A large part of the week was spent splicing the draft and made negative procedures and gluing them back together to fashion something Jayne and Michael thought might describe the Census SI procedure. It’s perhaps more primary school art than Frankenstein, although the results are no less horrifying. This is formally considered a composite procedure; informally the words ‘hot’ and ‘mess’ have been used. Conversations with Jane teach us that the procedure for Census SIs is somewhat more improvised than for regular instruments. Jane thought that the two parts happen in series, with the negative part of the procedure flowing into the affirmative part following the usual 40 day praying period. This time around however, the government tabled the approval motion whilst the negative part of proceedings was still in full swing. As you might infer from the subject matter, this procedure comes along once every 10 years - we’ve yet to track down someone who lived through the 2010 Order and can tell us the tale. Next week, Jayne plans to comb through Erskine May and the Companion to Standing Orders in search of clues as to what happened the last time such an instrument passed into a low earth orbit. If anyone has any recollection - or knows anyone who might have a recollection - of previous dealings with the Census SI procedure please do shout. We’d love to hear from you.

A little while back, the team did some work on made affirmatives under the Sanctions and Anti-Money Laundering Act 2018. These instruments have a slight quirk whereby sand does not begin to flow through the egg timer of approval until a provision of the regulation comes into force. JO Jane declared herself happy with the proposed map but did suggest speaking to someone with a legal brain at the FCO before proceeding. And duly put us in touch with just such a person. The FCO have since got back in touch and mid-June has been agreed on to poke and prod maps via the pixels on our shared screens.

In the course of all these changes, Jayne and Michael noticed they’d added allows routes from SLSC decisions to the tabling of an approval motion in the House of Lords, in both affirmative procedures. They have no idea when this happened or indeed why. But as any fule kno it quite clearly breaks JCSI scrutiny reserve under Standing Order 72. So those routes have now been removed.

Your weekly egg timer update

If you tuned in last week, you’ll know that Michael’s code for handling dates in the egg timer was on the shonky side. The shonkiness was not in his handling of sitting days, or adjourned days, or prorogued days, or dissolution days, or even parliamentary days as yet unannounced. The shonkiness was his handling of normal days. The ones that appear in calendars. To sidestep the shonkiness, he’s stripped out his calendar date class and monkey patched the Ruby date class. This particular piece of monkey patching is probably quite safe; it seems unlikely that method names such as is_commons_short_adjournment? are part of many people’s core date handling. The patching took up a good part of Monday and Tuesday and did not really help to prove the concept. By Wednesday morning he was pretty much back to where he was on Friday night. But happier. And that’s not nothing. In these troubled timesTM.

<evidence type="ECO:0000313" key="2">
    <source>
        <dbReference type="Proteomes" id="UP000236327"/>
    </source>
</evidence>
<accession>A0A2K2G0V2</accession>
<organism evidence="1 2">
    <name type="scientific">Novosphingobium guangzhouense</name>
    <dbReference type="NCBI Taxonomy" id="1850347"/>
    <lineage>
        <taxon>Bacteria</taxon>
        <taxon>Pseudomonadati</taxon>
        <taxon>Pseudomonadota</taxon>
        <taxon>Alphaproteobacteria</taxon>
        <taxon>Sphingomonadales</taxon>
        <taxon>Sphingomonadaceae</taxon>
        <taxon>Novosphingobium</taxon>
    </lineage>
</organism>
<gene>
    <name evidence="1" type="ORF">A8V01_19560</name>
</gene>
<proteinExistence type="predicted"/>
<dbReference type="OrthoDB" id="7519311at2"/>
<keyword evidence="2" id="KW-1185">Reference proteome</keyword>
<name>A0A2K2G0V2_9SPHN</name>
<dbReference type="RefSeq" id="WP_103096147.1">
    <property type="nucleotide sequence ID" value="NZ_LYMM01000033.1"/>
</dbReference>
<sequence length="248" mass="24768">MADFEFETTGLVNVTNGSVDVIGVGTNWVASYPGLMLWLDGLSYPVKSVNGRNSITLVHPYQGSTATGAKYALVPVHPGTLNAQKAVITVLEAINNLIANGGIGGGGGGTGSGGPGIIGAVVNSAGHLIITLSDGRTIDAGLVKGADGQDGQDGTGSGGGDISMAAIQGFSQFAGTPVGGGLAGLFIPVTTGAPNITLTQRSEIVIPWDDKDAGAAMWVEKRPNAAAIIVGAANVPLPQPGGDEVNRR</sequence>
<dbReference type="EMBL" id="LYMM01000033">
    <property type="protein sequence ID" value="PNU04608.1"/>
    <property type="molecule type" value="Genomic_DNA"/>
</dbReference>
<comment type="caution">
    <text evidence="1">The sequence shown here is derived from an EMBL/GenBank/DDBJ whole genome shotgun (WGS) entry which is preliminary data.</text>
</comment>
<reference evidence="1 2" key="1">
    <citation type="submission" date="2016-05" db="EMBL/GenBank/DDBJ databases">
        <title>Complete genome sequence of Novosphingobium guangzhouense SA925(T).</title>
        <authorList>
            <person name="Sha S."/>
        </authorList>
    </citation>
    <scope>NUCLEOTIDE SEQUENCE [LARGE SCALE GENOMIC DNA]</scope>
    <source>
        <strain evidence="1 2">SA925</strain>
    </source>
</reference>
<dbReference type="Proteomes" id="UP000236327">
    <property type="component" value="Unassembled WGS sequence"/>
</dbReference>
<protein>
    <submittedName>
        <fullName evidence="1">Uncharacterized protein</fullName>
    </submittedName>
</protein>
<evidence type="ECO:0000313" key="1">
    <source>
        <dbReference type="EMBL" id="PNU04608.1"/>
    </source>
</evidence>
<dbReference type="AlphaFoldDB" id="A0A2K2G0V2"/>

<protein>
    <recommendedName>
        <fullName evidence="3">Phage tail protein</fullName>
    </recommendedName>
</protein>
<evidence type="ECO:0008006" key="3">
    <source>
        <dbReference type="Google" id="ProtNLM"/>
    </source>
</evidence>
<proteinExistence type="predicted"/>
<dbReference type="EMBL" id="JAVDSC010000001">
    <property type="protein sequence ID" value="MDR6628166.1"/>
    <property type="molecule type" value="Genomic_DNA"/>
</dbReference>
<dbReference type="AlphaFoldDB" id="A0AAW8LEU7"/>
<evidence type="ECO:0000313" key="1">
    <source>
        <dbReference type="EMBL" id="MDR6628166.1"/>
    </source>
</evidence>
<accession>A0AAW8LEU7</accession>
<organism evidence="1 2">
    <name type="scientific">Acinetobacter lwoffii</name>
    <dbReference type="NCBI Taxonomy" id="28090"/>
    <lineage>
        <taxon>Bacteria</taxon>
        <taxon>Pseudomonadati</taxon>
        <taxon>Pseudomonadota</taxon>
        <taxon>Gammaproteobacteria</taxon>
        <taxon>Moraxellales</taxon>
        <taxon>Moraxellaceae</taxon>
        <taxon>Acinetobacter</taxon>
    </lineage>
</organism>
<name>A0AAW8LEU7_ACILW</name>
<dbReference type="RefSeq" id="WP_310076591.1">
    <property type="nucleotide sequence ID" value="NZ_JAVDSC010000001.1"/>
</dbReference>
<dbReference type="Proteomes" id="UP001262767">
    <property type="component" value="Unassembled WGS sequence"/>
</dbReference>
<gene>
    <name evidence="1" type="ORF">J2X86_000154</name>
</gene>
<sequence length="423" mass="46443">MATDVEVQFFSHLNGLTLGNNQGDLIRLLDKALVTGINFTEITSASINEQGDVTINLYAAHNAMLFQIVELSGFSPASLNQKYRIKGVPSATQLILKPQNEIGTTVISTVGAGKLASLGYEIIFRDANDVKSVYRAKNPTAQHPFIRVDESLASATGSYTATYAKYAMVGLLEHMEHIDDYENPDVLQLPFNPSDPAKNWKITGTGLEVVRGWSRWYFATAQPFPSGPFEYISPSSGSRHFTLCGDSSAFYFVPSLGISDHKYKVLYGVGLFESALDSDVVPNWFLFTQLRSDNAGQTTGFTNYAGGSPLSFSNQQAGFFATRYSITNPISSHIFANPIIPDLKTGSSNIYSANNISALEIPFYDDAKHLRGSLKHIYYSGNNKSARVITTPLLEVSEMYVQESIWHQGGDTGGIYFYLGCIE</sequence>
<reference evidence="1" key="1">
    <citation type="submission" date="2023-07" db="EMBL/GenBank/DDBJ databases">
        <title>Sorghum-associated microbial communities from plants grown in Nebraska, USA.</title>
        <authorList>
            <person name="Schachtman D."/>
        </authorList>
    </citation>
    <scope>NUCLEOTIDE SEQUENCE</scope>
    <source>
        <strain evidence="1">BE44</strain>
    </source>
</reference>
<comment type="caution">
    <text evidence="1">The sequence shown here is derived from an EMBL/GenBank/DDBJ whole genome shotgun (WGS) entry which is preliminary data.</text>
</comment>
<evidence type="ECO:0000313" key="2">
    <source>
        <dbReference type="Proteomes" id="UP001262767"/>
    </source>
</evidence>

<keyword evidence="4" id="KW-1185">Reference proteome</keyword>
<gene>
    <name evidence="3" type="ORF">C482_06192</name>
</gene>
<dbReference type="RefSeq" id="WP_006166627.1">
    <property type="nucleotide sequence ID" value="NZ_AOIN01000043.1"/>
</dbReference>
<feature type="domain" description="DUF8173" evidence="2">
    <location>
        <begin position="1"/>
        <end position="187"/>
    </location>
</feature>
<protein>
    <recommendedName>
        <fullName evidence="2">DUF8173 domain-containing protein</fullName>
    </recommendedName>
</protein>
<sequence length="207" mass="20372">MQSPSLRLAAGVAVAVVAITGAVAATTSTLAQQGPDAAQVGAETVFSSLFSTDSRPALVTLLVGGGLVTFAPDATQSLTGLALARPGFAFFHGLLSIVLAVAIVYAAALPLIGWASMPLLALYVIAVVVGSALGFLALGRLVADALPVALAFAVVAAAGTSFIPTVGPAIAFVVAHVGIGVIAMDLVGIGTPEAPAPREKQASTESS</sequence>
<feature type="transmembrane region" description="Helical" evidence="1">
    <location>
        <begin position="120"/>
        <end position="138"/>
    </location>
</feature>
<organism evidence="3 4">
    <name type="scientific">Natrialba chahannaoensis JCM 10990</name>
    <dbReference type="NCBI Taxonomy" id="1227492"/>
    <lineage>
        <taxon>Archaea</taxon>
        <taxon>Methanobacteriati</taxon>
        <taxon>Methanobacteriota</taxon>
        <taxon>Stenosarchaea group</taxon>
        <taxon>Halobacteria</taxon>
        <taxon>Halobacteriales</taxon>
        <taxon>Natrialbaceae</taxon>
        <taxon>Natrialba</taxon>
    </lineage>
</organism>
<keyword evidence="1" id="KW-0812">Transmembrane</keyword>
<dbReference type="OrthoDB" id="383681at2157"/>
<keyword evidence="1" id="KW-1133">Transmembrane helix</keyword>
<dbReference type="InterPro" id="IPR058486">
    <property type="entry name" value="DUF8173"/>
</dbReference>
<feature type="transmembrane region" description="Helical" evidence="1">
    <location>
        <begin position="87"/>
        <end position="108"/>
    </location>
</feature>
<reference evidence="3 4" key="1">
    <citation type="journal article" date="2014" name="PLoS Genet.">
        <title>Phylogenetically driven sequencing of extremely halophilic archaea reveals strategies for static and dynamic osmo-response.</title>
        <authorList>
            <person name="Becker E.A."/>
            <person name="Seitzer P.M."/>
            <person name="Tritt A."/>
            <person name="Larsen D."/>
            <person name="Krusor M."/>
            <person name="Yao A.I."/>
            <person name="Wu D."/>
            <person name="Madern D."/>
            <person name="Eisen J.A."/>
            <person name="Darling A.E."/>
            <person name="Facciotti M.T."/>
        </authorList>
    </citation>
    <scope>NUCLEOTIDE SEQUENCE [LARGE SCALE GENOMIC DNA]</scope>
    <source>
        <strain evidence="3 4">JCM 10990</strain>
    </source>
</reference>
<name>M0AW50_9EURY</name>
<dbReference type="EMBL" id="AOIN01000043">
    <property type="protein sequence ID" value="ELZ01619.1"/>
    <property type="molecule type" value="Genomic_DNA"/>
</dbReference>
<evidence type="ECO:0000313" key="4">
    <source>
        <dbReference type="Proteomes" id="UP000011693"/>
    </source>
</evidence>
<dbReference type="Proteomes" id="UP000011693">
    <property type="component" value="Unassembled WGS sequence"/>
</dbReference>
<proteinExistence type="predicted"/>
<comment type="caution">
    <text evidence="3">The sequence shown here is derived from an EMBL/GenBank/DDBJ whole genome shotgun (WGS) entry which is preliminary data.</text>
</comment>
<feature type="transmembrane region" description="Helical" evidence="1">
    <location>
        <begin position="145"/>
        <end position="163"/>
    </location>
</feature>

In addition to a calculator for SIs laid in the Commons only and one for PNSIs, Michael has added a calculator for negative SIs laid before both Houses. He’s also added a calculator for made affirmatives laid before both Houses. All of which seem to work but they do require testing. A lot of testing.

Good news on that front: Librarian Jayshree was populating our Google calendars with anticipated dates for future sittings. Anticipated sitting days feels slightly less reliable than it might normally be. Because the sitting patterns of both Houses have been less than predictable. In these troubled timesTM. She then turned her attention to the past - much safer territory - and backdated our calendars to the start of the 2017-19 session. This means that next week we’ll be able to test the calculators against what happened in actuality. And then we’ll know whether we have spent our time wisely and well.

Next week, Michael plans to add calculators for Commons only made affirmatives, Legislative Reform Orders, Localism Orders and Public Body Orders. This is in no way an attempt to delay commencing work on the treaty scrutiny calendar. Not at all related to treaties using a slightly different definition of ‘day’, and looking a hell of a lot harder.

Always about the collaboration

An early morning email on Tuesday brought happy news. Our bid for funding from the Blavatnik School of Government for future collaboration with our ParlRules friends met with success. We hope beyond hope that this offers the prospect of future trips to Oxford. Though to be honest, right now, a trip to Slough would be pretty exciting.

Tiny chisel news

Robert and Michael’s tiny chisels have been chipping away at model level description comments - this list. Some improvement has been detected. Work continues as work will.

Following another chat with Silver - this time not involving red wine, or at least only limited amounts of red wine - Michael decided to try a new approach to the interface model. This model is used to tie all the domain specific, fag packety mini-models into one huge ever growing pulsating brain that rules from the centre of the etc. Previously, he’d been using owl:equivalentClass to bridge bounded contexts and tie every instance of a class to every other instance of that class in every other model. Which meant equivalency declarations were growing, not exponentially at least but rather messily. He’s now moved class definitions used in multiple models into the interface model, and is using that as a link hub for equivalency claims. This was supposed to tidy up the diagram; he’s not completely convinced his efforts have met with much success. And it’s hard not to worry about all those subclasses.